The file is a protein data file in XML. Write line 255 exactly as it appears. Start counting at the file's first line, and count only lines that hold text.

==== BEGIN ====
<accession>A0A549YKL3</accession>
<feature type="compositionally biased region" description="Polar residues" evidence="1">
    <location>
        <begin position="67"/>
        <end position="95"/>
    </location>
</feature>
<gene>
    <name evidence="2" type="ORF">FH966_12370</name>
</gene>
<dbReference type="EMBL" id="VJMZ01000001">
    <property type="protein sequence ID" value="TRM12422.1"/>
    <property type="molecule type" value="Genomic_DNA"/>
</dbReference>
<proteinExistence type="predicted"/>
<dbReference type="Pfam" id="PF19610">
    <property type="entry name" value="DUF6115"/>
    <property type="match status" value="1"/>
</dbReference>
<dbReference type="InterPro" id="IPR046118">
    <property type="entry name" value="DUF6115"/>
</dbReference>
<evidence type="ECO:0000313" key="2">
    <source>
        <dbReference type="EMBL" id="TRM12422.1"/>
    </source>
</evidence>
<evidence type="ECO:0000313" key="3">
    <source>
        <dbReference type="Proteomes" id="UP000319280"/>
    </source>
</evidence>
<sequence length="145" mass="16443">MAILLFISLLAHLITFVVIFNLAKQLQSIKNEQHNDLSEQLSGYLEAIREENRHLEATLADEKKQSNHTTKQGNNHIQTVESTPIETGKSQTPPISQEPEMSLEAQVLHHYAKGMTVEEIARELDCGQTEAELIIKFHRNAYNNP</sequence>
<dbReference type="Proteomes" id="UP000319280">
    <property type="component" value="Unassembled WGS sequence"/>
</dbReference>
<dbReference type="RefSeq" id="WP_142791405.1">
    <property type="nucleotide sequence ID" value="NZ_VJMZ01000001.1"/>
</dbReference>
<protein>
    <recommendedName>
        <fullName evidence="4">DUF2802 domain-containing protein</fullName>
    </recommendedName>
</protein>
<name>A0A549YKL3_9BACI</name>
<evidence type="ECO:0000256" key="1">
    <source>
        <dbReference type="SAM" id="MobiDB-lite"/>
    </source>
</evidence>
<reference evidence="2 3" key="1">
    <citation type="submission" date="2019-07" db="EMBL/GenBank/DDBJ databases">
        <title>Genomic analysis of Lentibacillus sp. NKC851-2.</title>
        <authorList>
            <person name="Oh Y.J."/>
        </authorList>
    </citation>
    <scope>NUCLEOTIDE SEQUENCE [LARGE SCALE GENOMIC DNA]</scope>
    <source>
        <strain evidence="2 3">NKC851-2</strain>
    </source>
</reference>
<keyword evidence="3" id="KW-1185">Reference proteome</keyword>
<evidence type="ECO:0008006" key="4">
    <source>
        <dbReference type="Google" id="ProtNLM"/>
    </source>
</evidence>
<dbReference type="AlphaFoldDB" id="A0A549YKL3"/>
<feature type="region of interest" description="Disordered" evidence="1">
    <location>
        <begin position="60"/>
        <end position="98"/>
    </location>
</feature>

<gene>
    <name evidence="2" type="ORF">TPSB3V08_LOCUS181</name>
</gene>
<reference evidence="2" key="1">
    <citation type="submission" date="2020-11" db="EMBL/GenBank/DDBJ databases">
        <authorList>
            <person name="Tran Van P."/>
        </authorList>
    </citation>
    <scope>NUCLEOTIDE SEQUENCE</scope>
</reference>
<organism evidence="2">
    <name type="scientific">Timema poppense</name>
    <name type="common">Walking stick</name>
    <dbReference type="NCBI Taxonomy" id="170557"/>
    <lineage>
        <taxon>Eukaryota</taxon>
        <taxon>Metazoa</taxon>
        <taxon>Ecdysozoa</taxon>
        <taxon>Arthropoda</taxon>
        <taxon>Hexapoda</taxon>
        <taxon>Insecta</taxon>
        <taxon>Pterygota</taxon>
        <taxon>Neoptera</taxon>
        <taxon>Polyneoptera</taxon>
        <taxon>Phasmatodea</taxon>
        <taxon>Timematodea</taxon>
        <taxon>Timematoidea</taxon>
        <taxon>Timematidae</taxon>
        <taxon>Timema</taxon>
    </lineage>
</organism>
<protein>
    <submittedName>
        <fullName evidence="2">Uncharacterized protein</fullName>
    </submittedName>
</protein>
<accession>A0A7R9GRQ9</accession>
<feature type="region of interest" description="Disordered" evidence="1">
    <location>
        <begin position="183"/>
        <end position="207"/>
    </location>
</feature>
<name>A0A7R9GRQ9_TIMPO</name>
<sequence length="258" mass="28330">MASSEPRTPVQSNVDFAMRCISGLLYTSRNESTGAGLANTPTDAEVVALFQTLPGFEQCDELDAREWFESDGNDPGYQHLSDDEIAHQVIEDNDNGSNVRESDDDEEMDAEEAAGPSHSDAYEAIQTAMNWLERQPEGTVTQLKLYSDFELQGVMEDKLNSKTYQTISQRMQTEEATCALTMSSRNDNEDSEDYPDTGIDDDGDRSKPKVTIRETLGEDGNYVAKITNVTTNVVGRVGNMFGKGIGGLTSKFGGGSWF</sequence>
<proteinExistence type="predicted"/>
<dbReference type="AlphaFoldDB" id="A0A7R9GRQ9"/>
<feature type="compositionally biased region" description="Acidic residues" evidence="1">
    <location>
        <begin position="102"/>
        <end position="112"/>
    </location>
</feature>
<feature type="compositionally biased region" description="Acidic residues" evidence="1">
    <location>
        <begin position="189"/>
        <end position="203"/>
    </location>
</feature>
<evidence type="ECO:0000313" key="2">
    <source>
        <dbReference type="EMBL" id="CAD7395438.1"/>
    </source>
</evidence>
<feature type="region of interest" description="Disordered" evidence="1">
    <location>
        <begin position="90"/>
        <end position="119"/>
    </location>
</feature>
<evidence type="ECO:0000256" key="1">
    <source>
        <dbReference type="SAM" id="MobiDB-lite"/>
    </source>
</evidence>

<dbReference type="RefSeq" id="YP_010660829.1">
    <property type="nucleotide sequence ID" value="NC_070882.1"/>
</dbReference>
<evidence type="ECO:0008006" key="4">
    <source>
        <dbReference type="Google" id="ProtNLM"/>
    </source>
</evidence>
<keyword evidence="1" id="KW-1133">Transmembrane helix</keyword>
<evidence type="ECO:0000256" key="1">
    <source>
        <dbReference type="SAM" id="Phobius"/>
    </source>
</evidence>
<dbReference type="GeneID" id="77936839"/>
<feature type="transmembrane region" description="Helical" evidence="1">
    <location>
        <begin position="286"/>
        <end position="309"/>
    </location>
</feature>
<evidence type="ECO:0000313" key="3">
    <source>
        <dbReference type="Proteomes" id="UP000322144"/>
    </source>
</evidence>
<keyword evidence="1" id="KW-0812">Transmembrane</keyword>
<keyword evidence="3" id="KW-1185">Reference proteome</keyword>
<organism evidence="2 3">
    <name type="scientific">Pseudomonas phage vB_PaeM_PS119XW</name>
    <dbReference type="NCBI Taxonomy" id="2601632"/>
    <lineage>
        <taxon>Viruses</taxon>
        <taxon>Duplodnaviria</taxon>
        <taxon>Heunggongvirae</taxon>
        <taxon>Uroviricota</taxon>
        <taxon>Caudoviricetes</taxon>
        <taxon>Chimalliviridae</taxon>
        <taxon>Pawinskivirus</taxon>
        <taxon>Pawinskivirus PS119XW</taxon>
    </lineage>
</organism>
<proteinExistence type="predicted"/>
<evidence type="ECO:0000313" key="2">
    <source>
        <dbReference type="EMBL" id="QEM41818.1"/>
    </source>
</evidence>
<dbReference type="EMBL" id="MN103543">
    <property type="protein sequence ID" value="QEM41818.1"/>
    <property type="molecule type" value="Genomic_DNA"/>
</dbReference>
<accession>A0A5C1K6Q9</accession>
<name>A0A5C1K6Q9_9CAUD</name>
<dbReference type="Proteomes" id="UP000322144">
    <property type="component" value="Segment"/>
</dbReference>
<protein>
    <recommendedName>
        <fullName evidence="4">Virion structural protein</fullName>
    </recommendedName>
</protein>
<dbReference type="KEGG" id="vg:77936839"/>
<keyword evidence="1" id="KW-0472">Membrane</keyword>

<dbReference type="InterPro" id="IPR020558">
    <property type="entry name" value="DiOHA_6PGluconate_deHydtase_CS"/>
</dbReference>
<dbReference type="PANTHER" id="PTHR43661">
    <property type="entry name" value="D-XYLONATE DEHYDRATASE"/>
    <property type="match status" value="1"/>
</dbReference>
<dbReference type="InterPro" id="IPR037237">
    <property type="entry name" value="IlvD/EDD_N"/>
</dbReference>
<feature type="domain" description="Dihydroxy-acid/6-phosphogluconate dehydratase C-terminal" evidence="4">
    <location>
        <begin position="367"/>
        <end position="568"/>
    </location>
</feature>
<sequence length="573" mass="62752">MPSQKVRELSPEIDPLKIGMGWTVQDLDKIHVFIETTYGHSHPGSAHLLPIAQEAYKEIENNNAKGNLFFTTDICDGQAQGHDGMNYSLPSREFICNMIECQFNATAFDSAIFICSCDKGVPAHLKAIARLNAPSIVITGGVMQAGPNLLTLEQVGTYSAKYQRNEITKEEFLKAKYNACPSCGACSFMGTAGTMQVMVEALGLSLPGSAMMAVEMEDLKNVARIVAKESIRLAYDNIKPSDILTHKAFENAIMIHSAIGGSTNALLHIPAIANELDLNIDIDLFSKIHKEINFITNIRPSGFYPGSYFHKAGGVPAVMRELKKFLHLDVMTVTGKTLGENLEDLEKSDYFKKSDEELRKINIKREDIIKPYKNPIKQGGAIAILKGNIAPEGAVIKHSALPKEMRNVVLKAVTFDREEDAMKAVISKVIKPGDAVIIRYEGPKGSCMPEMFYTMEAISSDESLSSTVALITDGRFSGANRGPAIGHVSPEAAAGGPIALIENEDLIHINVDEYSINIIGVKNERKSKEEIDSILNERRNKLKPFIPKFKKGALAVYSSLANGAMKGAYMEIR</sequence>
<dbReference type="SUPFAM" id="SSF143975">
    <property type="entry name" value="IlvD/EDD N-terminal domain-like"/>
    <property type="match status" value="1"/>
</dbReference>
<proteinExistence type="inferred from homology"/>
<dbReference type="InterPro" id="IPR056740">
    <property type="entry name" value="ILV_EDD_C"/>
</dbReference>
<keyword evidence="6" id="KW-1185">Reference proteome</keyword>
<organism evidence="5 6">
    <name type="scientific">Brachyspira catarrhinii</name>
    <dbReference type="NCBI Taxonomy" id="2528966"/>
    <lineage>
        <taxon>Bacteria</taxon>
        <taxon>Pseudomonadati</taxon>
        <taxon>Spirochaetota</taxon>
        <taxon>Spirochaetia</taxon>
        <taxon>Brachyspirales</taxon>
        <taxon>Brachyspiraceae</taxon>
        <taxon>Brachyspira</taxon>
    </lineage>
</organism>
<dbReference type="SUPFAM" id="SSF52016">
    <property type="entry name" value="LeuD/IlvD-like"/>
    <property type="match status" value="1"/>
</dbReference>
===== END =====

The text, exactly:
<dbReference type="SUPFAM" id="SSF52016">